Mike Tomlin went on the offensive during his weekly Tuesday press conference. Instead of waiting to respond to questions concerning an underachieving offense, the Steelers head coach led off his 20-plus minute press conference addressing the topic head on.
Pittsburgh’s offense has not lived up to preseason expectations so far. Through two games, the Steelers are 26th in the NFL in scoring, last in first downs accumulated, 31st in rushing and 29th in both third-down and red-zone efficiency. The offense’s lack of success inspired a chant from the crowd calling for offensive coordinator Matt Canada to be fired during the Steelers’ 26-22 win over the Browns.
“We have to get our mojo back,” Tomlin said of the Steelers offense. “We have to get the mojo we played with in the preseason. “We’ve lost that, to be blunt, in the last several weeks.”
Doing a better job anticipating schematics, Tomlin said, is one of the things the Steelers can do a better job of moving forward in an effort to help the offense. Tomlin noted that the Browns specifically did things from a run structure standpoint Monday night that Pittsburgh did not anticipate. That probably had something to do with the Steelers rushing for a meager 55 yards on 21 carries, with most of those yards coming in the second half. It also had something to do with the performance of the Steelers’ offensive line that at times appeared to be overmatched by the Browns’ defensive front.
Tomlin knows that is not the only area where his offense can improve; he listed off a myriad of things Pittsburgh can and needs to do better. And while he acknowledged that improvements need to be made, Tomlin said no major changes are coming.
“We’re not going to have knee jerk reactions in terms of trying to make wholesale changes in an effort to change that outcome, but we do acknowledge that two is a pattern,” Tomlin said. “We’ve had two outings that are not up to snuff in that regard, and so it has our attention as we are preparing for this next one.
“We’re all in this thing together. We’re not assigning blame for anyone. Obviously it starts with coaching; we’ve got to coach better. We’ve got to get these playing faster with more fluidity, and surer. And start faster.
“We realize that there are no secret formulas in that regard. It’s not a wave of a magic wand. What we have to do is continue to work, be true to ourselves and each other and honest about how we’re built, how we need to be built and the things that we need to do in an effort to extenuate our strengths and minimize our weaknesses.”
Tomlin was specifically asked about several facets of the offense, including running back Jaylen Warren, receiver George Pickens and quarterback Kenny Pickett.
Regarding Warren, Tomlin said that, like all ascending second-year players, he anticipates him continually seeing an increased role in the offense. Warren had 20 yards on six carries Monday but was tied for tops on the team with four catches and second behind only Pickens with 66 receiving yards. Warren did, however, appear to miss a blocking assignment that led to a sack of Pickett.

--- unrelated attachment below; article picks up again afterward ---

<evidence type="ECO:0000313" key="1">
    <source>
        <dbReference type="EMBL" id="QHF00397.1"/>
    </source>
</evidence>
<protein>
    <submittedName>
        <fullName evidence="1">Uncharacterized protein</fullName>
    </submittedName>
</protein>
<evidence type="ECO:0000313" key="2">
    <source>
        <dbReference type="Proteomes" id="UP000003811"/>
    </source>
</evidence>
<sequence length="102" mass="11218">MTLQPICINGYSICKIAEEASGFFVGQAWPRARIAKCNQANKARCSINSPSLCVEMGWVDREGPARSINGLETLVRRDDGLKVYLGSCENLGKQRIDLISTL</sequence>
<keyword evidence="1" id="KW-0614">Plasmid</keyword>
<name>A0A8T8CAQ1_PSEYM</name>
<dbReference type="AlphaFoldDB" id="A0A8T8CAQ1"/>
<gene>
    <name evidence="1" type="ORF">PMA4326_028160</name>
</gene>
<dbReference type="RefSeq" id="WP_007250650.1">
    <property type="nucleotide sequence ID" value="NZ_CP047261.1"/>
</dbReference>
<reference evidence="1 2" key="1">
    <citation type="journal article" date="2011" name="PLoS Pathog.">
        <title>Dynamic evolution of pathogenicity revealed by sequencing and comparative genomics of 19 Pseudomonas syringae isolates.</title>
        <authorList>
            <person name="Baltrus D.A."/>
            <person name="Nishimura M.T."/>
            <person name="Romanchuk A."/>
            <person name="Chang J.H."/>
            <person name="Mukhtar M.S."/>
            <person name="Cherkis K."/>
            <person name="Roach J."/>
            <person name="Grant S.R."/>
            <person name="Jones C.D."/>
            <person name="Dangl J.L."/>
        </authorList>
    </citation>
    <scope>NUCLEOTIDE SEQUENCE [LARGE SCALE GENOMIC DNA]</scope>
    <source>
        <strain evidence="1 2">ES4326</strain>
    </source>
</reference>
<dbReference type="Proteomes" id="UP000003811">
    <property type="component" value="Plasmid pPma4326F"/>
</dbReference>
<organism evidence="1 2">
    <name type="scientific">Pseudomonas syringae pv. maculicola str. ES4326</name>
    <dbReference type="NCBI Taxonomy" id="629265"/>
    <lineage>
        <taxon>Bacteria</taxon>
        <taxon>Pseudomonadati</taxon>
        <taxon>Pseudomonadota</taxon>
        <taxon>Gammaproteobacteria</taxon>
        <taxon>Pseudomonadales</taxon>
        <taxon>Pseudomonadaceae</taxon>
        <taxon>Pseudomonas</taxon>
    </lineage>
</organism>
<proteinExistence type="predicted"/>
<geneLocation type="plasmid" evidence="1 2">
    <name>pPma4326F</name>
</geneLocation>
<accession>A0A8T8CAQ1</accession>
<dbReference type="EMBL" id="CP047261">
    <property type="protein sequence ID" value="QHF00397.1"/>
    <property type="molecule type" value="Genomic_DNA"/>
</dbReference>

When asked about Pickens’ big night, Tomlin said that was the byproduct of both Diontae Johnson’s absence (he is currently on injured reserve with an injured hamstring) and the team’s desire to get him more involved. Pickens caught a 71-yard touchdown on Monday night and recorded his second career 100-yard receiving performance.
With Pickett, Tomlin explained why he anticipates the Steelers’ second-year quarterback’s play to improve after a rough start. Through two games, the former first-round pick has completed just 60.5% of his throws with more interceptions (three) than touchdown passes (two). He did perform better Monday night than he did during the Steelers’ Week 1 loss to the 49ers. Specifically, Pickett’s rapport with Pickens was better after the two connected five times for 36 yards against San Francisco.
“I just want to see him continue to work in the manner of which he’s been working,” Tomlin said of his quarterback, “continue to communicate in the manner in which he’s been communicating, and lead his group. He’s done a lot of things well in preparation. He could play better. We all could play better. But procedurally I like what I see from him. And usually, when a guy procedurally is in the right spot, the performance soon follows.”
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Tomlin was then asked about his embattled offensive coordinator who was on the receiving end of chants calling for his termination during the second half of Monday night’s game. Canada, who is in his third year as Pittsburgh’s OC, has overseen an offense that has failed to score 20 points in 23 of his 37 games on the job. Two of the Steelers’ three touchdowns on Monday night were scored by pass-rushers T.J. Watt and Alex Highsmith.
“I appreciate their passion. I share their passion, we all do,” Tomlin said of the chants. “We love our fans. They inspire us, they challenge us. It’s an awesome relationship. We don’t run from challenges, we run to challenges. This is the sport entertainment business. It is our job to win and thus entertain them. And so, we don’t begrudge them for that. We we want them be fat and sassy and spoiled. It is our job.”
Tomlin may understand the fans’ passion, but he doesn’t share their level of concern, at least not currently.
“I’m a part of the process,” Tomlin said. “When you’re part of the process, it’s less troublesome to you.”